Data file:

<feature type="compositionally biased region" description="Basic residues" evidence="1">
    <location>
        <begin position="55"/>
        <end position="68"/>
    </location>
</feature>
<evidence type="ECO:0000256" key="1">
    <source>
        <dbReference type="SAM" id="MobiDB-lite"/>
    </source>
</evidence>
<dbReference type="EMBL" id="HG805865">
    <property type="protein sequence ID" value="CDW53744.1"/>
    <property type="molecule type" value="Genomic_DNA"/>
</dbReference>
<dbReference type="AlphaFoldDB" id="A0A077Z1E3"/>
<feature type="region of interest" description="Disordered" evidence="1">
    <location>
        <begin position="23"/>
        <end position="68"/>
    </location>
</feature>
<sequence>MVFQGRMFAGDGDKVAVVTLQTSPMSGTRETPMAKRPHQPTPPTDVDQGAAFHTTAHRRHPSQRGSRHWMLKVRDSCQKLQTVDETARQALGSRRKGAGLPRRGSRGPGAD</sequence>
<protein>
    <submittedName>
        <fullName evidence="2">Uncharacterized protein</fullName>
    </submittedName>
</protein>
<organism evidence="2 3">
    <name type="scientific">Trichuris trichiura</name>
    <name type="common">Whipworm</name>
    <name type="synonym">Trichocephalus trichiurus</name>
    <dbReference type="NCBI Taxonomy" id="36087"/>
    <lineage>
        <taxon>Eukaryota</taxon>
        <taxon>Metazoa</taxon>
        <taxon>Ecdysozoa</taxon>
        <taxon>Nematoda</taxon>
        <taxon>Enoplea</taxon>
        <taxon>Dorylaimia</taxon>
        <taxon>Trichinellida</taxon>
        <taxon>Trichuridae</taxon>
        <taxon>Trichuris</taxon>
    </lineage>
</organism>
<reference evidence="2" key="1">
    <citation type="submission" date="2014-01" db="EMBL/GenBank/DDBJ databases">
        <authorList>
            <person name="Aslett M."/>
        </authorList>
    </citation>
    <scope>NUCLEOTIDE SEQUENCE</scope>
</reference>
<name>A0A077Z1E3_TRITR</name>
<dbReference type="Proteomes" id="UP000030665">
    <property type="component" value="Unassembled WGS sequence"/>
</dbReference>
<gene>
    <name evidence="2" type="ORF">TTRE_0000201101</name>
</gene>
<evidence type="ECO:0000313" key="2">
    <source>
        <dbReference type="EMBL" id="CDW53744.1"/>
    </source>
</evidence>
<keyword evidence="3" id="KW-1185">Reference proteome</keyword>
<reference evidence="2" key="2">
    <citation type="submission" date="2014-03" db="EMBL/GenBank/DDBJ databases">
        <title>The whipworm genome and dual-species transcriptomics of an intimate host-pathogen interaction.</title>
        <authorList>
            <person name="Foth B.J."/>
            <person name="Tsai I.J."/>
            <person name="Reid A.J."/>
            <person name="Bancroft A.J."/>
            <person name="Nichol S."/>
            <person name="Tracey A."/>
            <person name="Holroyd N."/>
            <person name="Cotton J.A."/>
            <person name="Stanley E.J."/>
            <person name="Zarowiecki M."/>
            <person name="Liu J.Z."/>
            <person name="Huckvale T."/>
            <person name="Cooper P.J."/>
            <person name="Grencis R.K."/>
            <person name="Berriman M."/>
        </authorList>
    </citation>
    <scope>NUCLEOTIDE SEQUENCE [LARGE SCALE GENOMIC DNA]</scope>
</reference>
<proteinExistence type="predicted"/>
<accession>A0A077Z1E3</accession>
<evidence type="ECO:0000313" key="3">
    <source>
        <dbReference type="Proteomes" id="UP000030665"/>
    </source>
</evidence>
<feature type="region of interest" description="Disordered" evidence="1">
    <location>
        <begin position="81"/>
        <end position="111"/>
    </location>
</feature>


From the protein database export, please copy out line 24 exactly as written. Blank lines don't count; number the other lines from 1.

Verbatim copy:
<protein>